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IIT JEE complex root probability (part 1)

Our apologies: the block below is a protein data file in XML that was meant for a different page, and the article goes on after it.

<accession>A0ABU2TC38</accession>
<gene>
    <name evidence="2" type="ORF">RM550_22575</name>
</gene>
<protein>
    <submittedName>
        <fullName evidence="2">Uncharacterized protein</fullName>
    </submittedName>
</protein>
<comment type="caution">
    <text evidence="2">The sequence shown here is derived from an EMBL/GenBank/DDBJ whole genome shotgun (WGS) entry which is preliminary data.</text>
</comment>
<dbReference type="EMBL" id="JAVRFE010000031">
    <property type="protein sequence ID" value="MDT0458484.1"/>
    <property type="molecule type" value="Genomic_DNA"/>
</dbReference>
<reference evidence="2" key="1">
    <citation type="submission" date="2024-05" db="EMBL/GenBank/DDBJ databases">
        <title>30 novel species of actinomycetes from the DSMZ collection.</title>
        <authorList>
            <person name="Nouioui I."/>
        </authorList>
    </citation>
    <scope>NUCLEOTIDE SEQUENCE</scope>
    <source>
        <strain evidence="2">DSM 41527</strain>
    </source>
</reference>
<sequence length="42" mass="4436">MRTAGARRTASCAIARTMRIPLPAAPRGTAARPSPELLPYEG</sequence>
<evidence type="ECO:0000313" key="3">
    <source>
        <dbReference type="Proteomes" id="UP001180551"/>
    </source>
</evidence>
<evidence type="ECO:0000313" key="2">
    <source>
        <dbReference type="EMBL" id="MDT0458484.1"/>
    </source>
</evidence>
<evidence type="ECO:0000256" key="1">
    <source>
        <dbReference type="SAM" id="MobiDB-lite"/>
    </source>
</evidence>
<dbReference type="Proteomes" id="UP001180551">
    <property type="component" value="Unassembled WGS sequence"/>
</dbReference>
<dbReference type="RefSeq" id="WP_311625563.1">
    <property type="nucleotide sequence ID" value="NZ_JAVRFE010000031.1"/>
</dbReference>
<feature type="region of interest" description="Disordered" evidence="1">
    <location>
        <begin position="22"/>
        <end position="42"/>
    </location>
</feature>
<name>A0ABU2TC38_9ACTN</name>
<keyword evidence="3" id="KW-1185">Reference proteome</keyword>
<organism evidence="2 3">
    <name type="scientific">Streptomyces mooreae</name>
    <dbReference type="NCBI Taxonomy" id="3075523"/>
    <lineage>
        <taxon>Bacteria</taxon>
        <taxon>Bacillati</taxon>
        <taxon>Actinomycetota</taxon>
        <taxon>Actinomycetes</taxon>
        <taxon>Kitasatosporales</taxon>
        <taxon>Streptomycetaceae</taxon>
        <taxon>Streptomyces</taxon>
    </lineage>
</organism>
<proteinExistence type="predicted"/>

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Let omega be a complex cube root of unity with omega not being equal to 1. A fair die is thrown three times. If r1, r2, r3 are the numbers obtained on the die, then the probability that omega to the r1 plus omega to the r2 plus omega to the r3 equals 0 is-- it's a fascinating problem. So let's just start with the first part and then see if some patterns fall into place for us to be able to tackle the second part. So omega is a complex cube root of unity, which is just a fancy way of saying it's a complex cube root of 1, with omega not being equal to 1. So let's just set up an equation here. Let's just think about all of the cube roots of 1. So if we say-- that's analogous to figuring out all of the x's that satisfy x to the third is equal to 1. Or we can subtract 1 from both sides of this equation and write this as x to the third minus 1 is equal to zero. All of the roots of this equation right here will be cube roots of 1. They will satisfy this over here. This is the same thing as-- I could write it over here-- x is equal to the cube root of 1. These are all equivalent statements. So how do we do that? Well, we know what one of the roots are. We know that x equals 1 is a root. Or another way we could think about it, we know that x minus 1 is a factor here. We know that this can be factored as x minus 1 times something, something something squared plus something x. Some quadratic, some-- let me write here-- some quadratic right here is equal to zero. We can factor this. And to figure out what the quadratic is, we just have to do a little bit of polynomial, or I guess we could call it algebraic long division. We just have to divide x minus 1 into this, and then we'll get what this quadratic is. So let's do that. Let us divide x minus 1 into x to the third minus 1. And I'll do it in place. So this is the third degree place. x to the third, I'll leave space for the x squared place, leave space for the x to the first place, and then we have x to the zero, which is the ones place. So that's negative 1. So I just wrote x to the third minus 1, but I wrote it out this so I have space to keep our counting pretty clean. So we just do algebraic long division here. So x minus 1 goes into x to the third minus 1, you just look at the highest degree terms. x goes into x to the third x squared times. It goes x squared times. x squared times x is x to the third. x squared times negative 1 is minus x squared. Now, we want to subtract the magenta stuff from the orange stuff, or we could add the negative of it. So let's just multiply this times negative 1. So positive-- sorry, we're multiplying times negative 1. So this is a negative, and then this will become a positive. We're subtracting what I originally had written from that, but I just made it negative. And now we'll add. And so this will become-- these cancel out. We get x squared minus 1. Just algebraic long division. Once again, how many times does x minus 1 go into x squared minus 1? Look at the highest degree terms. x goes into x squared-- I'll just arbitrarily switch colors-- x goes into x squared x times. So this is plus x. x times x is x squared. x times negative 1 is negative x. Same drill. Subtract this from up there, or we could add the negative. So this becomes negative, this becomes positive. These guys cancel out. You get x-- bring this down-- x minus 1. x minus 1 goes into x minus 1 exactly one time. It goes exactly one time. 1 times x minus 1 is x minus 1. And you get a remainder of zero. So it divided evenly, which makes sense. Because this is one of the factors of that. We know that this is a root. So if we wanted to completely factor this, we could write this as x minus 1 times this thing over here, times the quadratic, times x squared plus x plus 1 is equal to 0. So if we wanted to find the non-one roots of this over here, we just have to find the roots of this thing right over here. Whatever the roots are of this are going to make this expression equal to 0, which would make this entire expression equal to 0, make this entire expression equal zero. So we just have to find this guy's roots. And I can already guess that they're going to be complex. So don't even attempt to factor it. You could attempt to factor it if you like just by looking at it, but we're going to use the quadratic formula. So the roots here for this part-- we say x is equal to negative b. b is 1, so negative 1 plus or minus the square root of b squared, b is 1, so 1 minus 4 times a times c. Well, a and c are both 1. So it's just minus 4. All of that over 2 times a. a is just 1. So all of that over 2. So x is equal to negative 1 plus or minus the square root of negative 3-- we were right, this is going to be a complex root-- over 2. Now, what's the square root of negative 3? We could write this-- the square root of negative 3, this is the same thing as the square root of negative 1 times the square root of 3. And this we know from studying imaginary numbers and complex numbers. This is i. That right there is i. So the other roots-- and there are two here, because we're plus square root of negative 3 and subtracting the square root of negative 3. So the other roots are x could be equal to negative 1 plus or minus the square root of 3 times i. And I'll put i here, just so it's nice and clear. That's not a vector. Just like that. i. All of that over 2. So what we just did so far is we were able-- we now know all three roots of 1. Especially if we're thinking about the complex roots. 1 is one of the roots. The other roots are negative 1 plus the square root of 3i over 2, and negative 1 minus the square root of 3i over 2. And so they're saying that omega is one of these two roots. We either take the positive or the negative. And it looks like it doesn't matter. It says let omega be a complex cube root of unity. So it could either one of these. So let's just pick one of them. So let's just say omega is equal to negative 1 minus the square root of 3i-- and I'll just distribute the divided by 2. So we could say we could call this-- let me write it this way. It's negative 1/2 minus the square root of 3/2i. I'm just picking-- once again, not a vector. My brain keeps wanting me to put a little hat on top of it. It's not a vector. It's just an imaginary number. It's i. This is actually a complex number, because we have a real part and an imaginary part. So I'm just going to pick that to be my omega. It's one of the non-one complex roots, third roots, or I guess we could say-- what was the actual wording they said-- one of the complex cube roots of 1, of unity, that is not 1. So let's just let omega be equal to that. So this first statement can translate into this. And then a fair die is thrown three times. If r1, r2, and r3 are the numbers obtained on the die, then the probability that omega to the r-- So let's think about this a little bit. Because we're going to be taking omega to different powers. So let's think about what happens when we take this omega to different powers. So this right here is clearly omega to the first power, the way we've defined it. Let's think about what omega squared is. So omega squared is equal to negative 1/2 minus square root of 3 over 2i-- and this will give us good practice multiplying complex numbers-- times negative 1/2 minus times-- well, it's the same thing. We're squaring it. And so this is going to be equal to negative 1/2 times negative 1/2 is positive 1/4. And then you have negative 1/2 times negative 3/2i. The negatives cancel out. The square root of 3/2 I should say. So negative 1/2 times this is going to be positive square root of 3/4i. Then we could multiply this times this. It's going to give us the same thing as that. So the negatives cancel out. And so we have plus the square root of 3/4i. And then we're going to want to multiply the two imaginary terms. So the negatives cancel out. And so you have square root of 3 times square root of 3, which is just 3. And then you have 2 times 2, which is 4. And then you have i times i, which is negative 1. So let me just put a negative 1. So times negative 1 over here. So let's simplify this. This gives us 1/4 plus square root of 3/4i plus square root of 3/4i. That's 2 square roots of 3/4i or square root of-- so that's the same thing as square root of 3/2i. And then minus 3/4. And we can simplify this even more. The real parts, we can add 1/4 minus 3/4 is negative 2/4, or negative 1/2. So this is negative 1/2 plus the square root of 3/2i. So that's interesting. When I squared omega, I got another one of the complex cube roots of 1. I actually got its conjugate. And if any of y'all who've studied complex analysis and think about the complex plane, it should be pretty clear why this happened. But if you don't, don't worry too much about it. Now what I want to do is I want to take omega to the third power, just to really understand what's happening with omega. And if you've studied complex analysis, this part would be quicker for you. You would know it. So what's omega to the third power? Omega to the third power is going to be omega squared times omega. Omega squared is just that right over there. We just calculated it. It's negative 1/2 plus square root of 3/2i. And we're going to have to multiply that times omega. Omega was the conjugate of this thing. So it's negative 1/2 minus-- conjugate just means opposite side on the complex part. So minus square root of 3/2i. That's what we defined omega to be right over here. This right over here is omega. That's omega. This right here is omega squared. So let's multiply these. So first, negative 1/2 times negative 1/2 gives us negative-- sorry, gives us positive 1/4. Have to be careful. This gives us 1/4. And then if we take negative 1/2-- I shouldn't do it that way. Let's do negative 1/2 times negative square root of 3/2i. Negatives cancel out, so we get plus the square root of 3-- let me make sure I have-- square root of 3/4i. And then we can multiply this times this. It gives us the same thing. So it gives us plus-- let me make sure I'm doing this right. Oh, no, it's not going to give us the same thing. Now one is negative, one is positive. So it's going to give us-- be very careful. So negative 1/2 times positive square root of 3/2i is negative square root of 3/4i. And then finally, multiply the two imaginary parts. Multiply that-- I want to use a different color-- multiply that times that. That gives us positive times a negative gives us a negative. Square root of 3 times square root of 3 is 3. 2 times 2 is 4. i times i is negative 1. Or we can multiply the negative 1 times this negative over here, becomes a positive. So what do we get? These guys cancel out. We have 1/4 fourth plus 3/4. It is equal to 1. So this is interesting. This is interesting over here. So omega is equal to this thing right over here. Omega squared is equal to its conjugate. Omega squared is equal to its conjugate right over here. We just swapped the sign over there. And then omega to the third is going to be equal to this thing. It's going to be equal to unity. Actually, we knew that. I shouldn't even have to worry about this. I don't know why I even went through that process. Well, it was good multiplying. We knew it was the cube root of unity. So we knew if we took it to the third power. So this was to some degree just a waste of time. But what does this tell us? So we now kind of understand what the different powers of omega. What will omega to the fourth power be? What's going to be this times omega? So it's just going to be omega again. What's omega to the fifth power? It's going to be this. What's omega to the sixth power? It's going to be this again. So let's just use that, and we're going to tackle that in the next part of the problem in the next video.